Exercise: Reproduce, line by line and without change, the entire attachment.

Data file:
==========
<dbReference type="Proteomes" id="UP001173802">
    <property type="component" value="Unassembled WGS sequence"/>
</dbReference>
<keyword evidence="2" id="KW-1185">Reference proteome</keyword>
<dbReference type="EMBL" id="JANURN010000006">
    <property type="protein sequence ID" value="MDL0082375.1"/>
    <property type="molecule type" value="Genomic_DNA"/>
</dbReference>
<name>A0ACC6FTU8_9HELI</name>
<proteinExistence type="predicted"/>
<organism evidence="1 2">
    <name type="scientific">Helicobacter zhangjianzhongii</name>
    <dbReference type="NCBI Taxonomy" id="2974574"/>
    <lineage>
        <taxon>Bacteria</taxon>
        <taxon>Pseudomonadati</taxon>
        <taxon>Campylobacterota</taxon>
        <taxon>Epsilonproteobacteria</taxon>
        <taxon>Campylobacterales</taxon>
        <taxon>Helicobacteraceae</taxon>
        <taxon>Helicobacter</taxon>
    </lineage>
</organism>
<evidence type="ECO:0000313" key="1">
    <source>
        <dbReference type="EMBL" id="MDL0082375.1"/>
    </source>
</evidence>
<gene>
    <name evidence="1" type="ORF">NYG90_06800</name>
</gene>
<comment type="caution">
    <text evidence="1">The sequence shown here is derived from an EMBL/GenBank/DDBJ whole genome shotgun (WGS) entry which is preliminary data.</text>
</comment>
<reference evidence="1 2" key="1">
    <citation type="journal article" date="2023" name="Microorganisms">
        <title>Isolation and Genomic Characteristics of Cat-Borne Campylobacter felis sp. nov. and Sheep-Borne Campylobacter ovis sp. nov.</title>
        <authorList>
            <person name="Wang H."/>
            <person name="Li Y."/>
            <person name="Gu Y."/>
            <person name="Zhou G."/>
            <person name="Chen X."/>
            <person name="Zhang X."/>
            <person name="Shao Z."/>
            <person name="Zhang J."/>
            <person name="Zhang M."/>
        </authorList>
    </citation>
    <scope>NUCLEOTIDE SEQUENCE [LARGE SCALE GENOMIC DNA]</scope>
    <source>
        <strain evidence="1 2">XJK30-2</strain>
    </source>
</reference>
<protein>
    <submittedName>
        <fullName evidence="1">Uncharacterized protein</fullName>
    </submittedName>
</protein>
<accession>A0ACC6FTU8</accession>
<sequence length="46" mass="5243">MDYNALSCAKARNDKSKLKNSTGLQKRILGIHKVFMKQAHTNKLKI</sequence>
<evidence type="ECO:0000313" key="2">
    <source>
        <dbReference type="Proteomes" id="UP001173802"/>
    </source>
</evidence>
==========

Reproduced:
<dbReference type="Proteomes" id="UP001173802">
    <property type="component" value="Unassembled WGS sequence"/>
</dbReference>
<keyword evidence="2" id="KW-1185">Reference proteome</keyword>
<dbReference type="EMBL" id="JANURN010000006">
    <property type="protein sequence ID" value="MDL0082375.1"/>
    <property type="molecule type" value="Genomic_DNA"/>
</dbReference>
<name>A0ACC6FTU8_9HELI</name>
<proteinExistence type="predicted"/>
<organism evidence="1 2">
    <name type="scientific">Helicobacter zhangjianzhongii</name>
    <dbReference type="NCBI Taxonomy" id="2974574"/>
    <lineage>
        <taxon>Bacteria</taxon>
        <taxon>Pseudomonadati</taxon>
        <taxon>Campylobacterota</taxon>
        <taxon>Epsilonproteobacteria</taxon>
        <taxon>Campylobacterales</taxon>
        <taxon>Helicobacteraceae</taxon>
        <taxon>Helicobacter</taxon>
    </lineage>
</organism>
<evidence type="ECO:0000313" key="1">
    <source>
        <dbReference type="EMBL" id="MDL0082375.1"/>
    </source>
</evidence>
<gene>
    <name evidence="1" type="ORF">NYG90_06800</name>
</gene>
<comment type="caution">
    <text evidence="1">The sequence shown here is derived from an EMBL/GenBank/DDBJ whole genome shotgun (WGS) entry which is preliminary data.</text>
</comment>
<reference evidence="1 2" key="1">
    <citation type="journal article" date="2023" name="Microorganisms">
        <title>Isolation and Genomic Characteristics of Cat-Borne Campylobacter felis sp. nov. and Sheep-Borne Campylobacter ovis sp. nov.</title>
        <authorList>
            <person name="Wang H."/>
            <person name="Li Y."/>
            <person name="Gu Y."/>
            <person name="Zhou G."/>
            <person name="Chen X."/>
            <person name="Zhang X."/>
            <person name="Shao Z."/>
            <person name="Zhang J."/>
            <person name="Zhang M."/>
        </authorList>
    </citation>
    <scope>NUCLEOTIDE SEQUENCE [LARGE SCALE GENOMIC DNA]</scope>
    <source>
        <strain evidence="1 2">XJK30-2</strain>
    </source>
</reference>
<protein>
    <submittedName>
        <fullName evidence="1">Uncharacterized protein</fullName>
    </submittedName>
</protein>
<accession>A0ACC6FTU8</accession>
<sequence length="46" mass="5243">MDYNALSCAKARNDKSKLKNSTGLQKRILGIHKVFMKQAHTNKLKI</sequence>
<evidence type="ECO:0000313" key="2">
    <source>
        <dbReference type="Proteomes" id="UP001173802"/>
    </source>
</evidence>